Left Justified: A Christian’s response to terrorism

July 1, 1993

Left Justified: A Christian’s response to terrorism

By Stanley Campbell

If I told you that the Christian’s response to violence should be to turn the other cheek, most people would say, “That’s nice, but this is the real world.”

The real world seems to be made up of wars and rumors of wars.

“A good defense is a strong offense,” and every cliché that General George Patton uttered during World War II is how most Americans think of war.

Really, Christian churches in America are pretty bloodthirsty. Hell, the fundamentalists all believe the world will end in nuclear war, so let’s get it on! The sooner them nukes are flyin’, the sooner they’ll be in heaven looking down on us poor suckers who didn’t believe them. Well, the joke’s on them! Jesus was a pacifist! He told his disciples to “put away your swords” ‘cause them that “lives by the sword” gets stuck in the end.

What I want to know is, should anyone be doing anything different? Instead of bombing everyone, should we try a little kindness, compassion, police investigation and sharing our wealth and our freedoms? Don’t you have a longing for something better? Shouldn’t there be a more humane response to violence?

During World War II, conscientious objectors—those people who said they believed in a God of love who told them not to kill—were locked up, imprisoned, put away somewhere so as not to infect the general population.

In the early ’60s, war objectors were arrested, but into the ’70s our government gave more lenience. During the Vietnam War, a “CO” status became almost a badge of courage. Perhaps it was the unjustness of that war, but pacifism gained credibility.

That seemed to be wiped away during the Persian Gulf War and the great victory that the U.S. appeared to have won. Bush struck Saddam Hussein, someone who, by the way, received a lot of U.S. military support 10 years earlier, when Iraq was attacking Iran. But when Saddam attacked Kuwait, the U.S. declared war.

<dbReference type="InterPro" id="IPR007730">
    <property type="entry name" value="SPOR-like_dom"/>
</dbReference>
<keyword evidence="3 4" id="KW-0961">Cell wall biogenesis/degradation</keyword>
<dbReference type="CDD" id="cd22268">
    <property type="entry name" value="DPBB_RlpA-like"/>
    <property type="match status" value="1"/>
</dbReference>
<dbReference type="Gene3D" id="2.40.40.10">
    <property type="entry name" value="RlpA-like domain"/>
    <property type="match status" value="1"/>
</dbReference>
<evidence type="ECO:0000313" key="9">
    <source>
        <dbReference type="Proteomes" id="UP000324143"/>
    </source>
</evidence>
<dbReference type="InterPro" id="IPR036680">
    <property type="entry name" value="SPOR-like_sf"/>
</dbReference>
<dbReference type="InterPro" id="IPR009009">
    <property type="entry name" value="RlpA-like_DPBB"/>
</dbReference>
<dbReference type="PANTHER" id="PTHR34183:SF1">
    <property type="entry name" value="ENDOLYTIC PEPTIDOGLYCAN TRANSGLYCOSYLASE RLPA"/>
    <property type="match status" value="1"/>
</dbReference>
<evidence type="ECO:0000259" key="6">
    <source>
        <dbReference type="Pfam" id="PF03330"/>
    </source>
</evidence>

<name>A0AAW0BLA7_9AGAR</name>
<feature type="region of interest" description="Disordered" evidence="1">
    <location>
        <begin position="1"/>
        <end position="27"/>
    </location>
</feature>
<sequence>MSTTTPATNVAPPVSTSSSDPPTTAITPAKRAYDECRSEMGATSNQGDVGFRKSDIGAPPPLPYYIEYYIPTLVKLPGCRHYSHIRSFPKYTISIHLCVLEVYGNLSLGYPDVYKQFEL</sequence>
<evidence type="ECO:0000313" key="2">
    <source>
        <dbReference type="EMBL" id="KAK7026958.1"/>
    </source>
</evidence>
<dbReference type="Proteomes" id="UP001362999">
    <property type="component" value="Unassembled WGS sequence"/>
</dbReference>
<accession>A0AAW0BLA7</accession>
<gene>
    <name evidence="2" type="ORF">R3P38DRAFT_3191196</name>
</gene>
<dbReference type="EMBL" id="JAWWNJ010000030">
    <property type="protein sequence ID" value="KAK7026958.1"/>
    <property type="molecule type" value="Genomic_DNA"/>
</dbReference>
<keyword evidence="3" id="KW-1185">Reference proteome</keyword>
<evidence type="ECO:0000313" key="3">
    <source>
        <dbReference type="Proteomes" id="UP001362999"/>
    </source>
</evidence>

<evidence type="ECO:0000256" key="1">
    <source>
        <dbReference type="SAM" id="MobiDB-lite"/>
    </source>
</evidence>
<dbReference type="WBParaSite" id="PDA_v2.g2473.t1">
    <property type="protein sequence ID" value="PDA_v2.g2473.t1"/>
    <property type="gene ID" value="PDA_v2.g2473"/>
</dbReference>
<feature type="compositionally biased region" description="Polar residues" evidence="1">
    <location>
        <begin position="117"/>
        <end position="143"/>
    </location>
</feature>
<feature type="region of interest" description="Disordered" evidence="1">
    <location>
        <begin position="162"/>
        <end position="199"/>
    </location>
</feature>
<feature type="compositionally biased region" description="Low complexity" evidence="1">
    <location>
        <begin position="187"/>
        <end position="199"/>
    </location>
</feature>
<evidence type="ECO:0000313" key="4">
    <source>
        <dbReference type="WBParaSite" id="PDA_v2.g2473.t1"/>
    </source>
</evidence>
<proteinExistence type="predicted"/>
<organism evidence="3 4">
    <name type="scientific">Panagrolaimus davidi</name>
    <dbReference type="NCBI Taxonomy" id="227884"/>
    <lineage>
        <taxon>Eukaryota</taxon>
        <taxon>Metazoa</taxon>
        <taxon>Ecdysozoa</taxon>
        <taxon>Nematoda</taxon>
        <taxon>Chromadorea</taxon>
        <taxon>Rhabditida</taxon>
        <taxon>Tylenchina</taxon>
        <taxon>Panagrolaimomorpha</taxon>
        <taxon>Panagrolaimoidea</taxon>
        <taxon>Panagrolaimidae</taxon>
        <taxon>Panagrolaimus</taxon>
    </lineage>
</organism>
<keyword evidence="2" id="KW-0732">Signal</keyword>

Peace activists were expected to defend Saddam Hussein’s evil, or to shut up. In reality, we were saying that those who live by the sword shall die by the sword; nothing is gained by increasing the violence in the world and it will come back to haunt us. Ten years later we still have Saddam, we have terrorists successfully attacking American targets, and we are ready to invade Iraq, again.

The more bombs and bullets and military training that the U.S. shovels into the world, it should not surprise us when it winds up coming back and slapping us in the face. America calls on our young men and women to lay down their lives while being willing to kill other people. Couldn’t we also ask that people lay down their lives in order to stop killing? Couldn’t we support an army of peace activists as well as, or maybe even instead of, an army of trained killers?

On Friday, Dec. 20, the General Secretary of the National Council of Churches will speak to the role of the churches in wartime (7:30 p.m. at Court Street United Methodist Church, downtown Rockford). His program is Rockford Urban Ministries’ Christmas present to the area. We hope you are able to enjoy this program, and to find the true spirit of Christ coming into the world.

Stanley Campbell is executive director of Rockford Urban Ministries and spokesman for Rockford Peace & Justice.

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